In effect, this drama consists of characters staging dramas to get their way, which are spoiled by other dramas, e.g. Mr. Hardcastle decides his daughter will marry a man she never met, and arranges their meeting; Tony tells this prospective husband, Marlow, and his friend Hastings, that the gentleman's house they seek is a tavern; Kate disguises herself as a barmaid to woo the diffident Marlow. The effect of all these conflicting dramas is to take a supposedly solid, class-based system, based on paternal and aristocratic power, and reveal it as a fragile one based on illusion, a series of masks and attitudes adopted to suit the required social context, where wrong directions can as easily derail as resolve the social order. The best comedy here comes from characters mistaking the social context, as when Marlow treats his host and future father-in-law as a pesky inn-keeper. Significantly, in this over-cultured milieu, most of the spanners in the works are thrown by the illiterate Tony.
In Goldsmith's world, there is no such thing as a 'natural', whole identity - character is divided by public and private roles, fragmented by clothing and ornaments, with passions dictated by fashions. Goldsmith's benevolently cynical view of his century encompasses all its familiar tropes - the carousing squire rake; the social mobility; the marketplace of marriage; the refined bawdiness; the hints at the incipient decline of the aristocracy (where an old estate has degenerated into a plausible inn); the wars turned into legend from a safe distance. Its teeming culture is catalogued too - sentimental novels, the love of theatre, the rise of Gothic fiction (marvellously parodied to the point where the mistress of the house is terrified of her own garden), Hogarth, caricature prints etc.
11 internautes sur 11 ont trouvé ce commentaire utile 
5.0 étoiles sur 5 Among the Most Read and Performed English Comedies 30 décembre 2003
Par Michael Wischmeyer - Publié sur
Few English plays dating from the eighteenth century appeal to modern audiences. For much of that period comedies were characterized by an exaggerated sentimentality and intense moralizing. Independently, the playwrights Oliver Goldsmith and Richard Brinsley Sheridan rejected this moralizing mode, returning to the English stage a humorous, mildly satirical form of comedy.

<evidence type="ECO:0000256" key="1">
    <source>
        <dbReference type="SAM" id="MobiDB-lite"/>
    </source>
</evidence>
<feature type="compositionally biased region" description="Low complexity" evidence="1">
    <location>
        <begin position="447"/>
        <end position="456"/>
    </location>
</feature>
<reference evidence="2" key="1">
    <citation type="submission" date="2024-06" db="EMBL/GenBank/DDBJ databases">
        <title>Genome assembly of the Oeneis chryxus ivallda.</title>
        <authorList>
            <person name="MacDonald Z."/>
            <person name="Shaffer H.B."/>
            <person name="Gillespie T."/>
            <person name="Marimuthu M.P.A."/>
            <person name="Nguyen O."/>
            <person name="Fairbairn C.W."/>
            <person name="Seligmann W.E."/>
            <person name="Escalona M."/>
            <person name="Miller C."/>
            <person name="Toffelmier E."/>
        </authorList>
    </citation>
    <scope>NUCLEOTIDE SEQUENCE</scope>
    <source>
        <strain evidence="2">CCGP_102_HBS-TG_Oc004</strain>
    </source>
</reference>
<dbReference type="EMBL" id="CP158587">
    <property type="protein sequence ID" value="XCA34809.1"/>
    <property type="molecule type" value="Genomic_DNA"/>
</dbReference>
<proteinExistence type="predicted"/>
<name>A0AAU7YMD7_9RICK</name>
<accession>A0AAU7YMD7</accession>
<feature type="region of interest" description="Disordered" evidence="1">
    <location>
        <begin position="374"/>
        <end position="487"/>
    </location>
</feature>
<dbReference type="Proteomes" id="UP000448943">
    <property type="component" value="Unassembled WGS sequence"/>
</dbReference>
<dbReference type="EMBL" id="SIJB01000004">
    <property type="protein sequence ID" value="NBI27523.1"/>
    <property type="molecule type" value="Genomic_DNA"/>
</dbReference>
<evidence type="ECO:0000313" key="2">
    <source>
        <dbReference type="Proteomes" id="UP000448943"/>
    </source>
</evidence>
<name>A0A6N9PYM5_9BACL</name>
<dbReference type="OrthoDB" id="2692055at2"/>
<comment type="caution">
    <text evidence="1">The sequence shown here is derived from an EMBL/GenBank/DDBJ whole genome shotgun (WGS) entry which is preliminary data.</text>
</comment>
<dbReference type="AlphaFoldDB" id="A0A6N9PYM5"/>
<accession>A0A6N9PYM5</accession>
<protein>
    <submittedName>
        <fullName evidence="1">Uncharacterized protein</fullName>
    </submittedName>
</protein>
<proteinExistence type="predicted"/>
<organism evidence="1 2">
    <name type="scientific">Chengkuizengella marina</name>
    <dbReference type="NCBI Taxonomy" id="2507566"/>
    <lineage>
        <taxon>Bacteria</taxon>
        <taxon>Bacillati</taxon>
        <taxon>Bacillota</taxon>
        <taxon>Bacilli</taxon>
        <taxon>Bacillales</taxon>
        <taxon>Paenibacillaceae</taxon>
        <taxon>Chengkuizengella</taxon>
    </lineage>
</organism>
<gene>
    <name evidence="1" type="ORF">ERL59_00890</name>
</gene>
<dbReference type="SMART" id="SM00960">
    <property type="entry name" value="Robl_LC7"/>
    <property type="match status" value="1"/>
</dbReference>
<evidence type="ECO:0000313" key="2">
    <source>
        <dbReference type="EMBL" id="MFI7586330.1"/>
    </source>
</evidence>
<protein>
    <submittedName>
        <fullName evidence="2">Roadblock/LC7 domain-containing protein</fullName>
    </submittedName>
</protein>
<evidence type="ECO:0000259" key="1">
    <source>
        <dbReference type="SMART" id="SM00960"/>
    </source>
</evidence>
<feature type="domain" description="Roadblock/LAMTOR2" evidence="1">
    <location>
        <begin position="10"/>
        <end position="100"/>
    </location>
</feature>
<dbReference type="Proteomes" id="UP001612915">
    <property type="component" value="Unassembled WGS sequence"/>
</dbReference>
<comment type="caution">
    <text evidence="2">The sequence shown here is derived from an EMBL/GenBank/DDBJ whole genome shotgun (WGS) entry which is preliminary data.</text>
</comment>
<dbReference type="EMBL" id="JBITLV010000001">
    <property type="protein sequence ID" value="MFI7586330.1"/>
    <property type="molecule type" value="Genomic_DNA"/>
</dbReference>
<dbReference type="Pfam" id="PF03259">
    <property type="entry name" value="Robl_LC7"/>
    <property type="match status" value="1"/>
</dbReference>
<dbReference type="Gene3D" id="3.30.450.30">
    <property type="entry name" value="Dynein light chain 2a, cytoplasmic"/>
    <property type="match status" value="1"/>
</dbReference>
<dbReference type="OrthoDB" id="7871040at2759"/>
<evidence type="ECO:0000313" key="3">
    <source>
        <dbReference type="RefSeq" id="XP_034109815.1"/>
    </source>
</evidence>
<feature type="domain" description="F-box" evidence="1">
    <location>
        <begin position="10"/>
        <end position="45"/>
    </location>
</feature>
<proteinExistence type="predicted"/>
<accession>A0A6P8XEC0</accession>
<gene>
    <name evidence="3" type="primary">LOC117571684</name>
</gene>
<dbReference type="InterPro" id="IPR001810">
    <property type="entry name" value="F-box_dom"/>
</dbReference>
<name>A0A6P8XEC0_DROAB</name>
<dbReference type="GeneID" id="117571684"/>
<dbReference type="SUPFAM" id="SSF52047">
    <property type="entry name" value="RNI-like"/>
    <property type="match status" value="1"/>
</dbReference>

In a short period they created three plays that are still enjoyed today: She Stoops to Conquer (Goldsmith, 1773), The School for Scandal (Sheridan, 1775) and The Rivals (Sheridan, 1777).

In recent months I have read all three play. All are quite good, but I especially liked She Stoops to Conquer and The School for Scandal. While The School for Scandal is widely admired for its witty dialogue, She Stoops to Conquer offers the most hilarious situations.

The basic theme in She Stoops to Conquer is familiar. The guardians, her father Mr. Hardcastle and her aunt Mrs. Hardcastle, have arranged a suitable marriage for young Miss Hardcastle. She, of course, has other plans. Oliver Goldsmith adroitly transformed this overly used situation into delightful comedy. The plot is complicated by a shy suitor, friends with their own plans of elopement, and an unruly prankster, all leading to utter confusion in the rustic Hardcastle household. I quickly became engaged with the ridiculous happenings; I read She Stoops to Conquer in a single sitting. Five stars.

Possible Interest - Another Comedy and Two Moralizing Plays:

John Gay's The Beggar's Opera, first staged in 1728 in London, was another exception to the moralizing trend in the eighteenth century. This delightful, satirical comedy is considered the first modern musical. Five stars.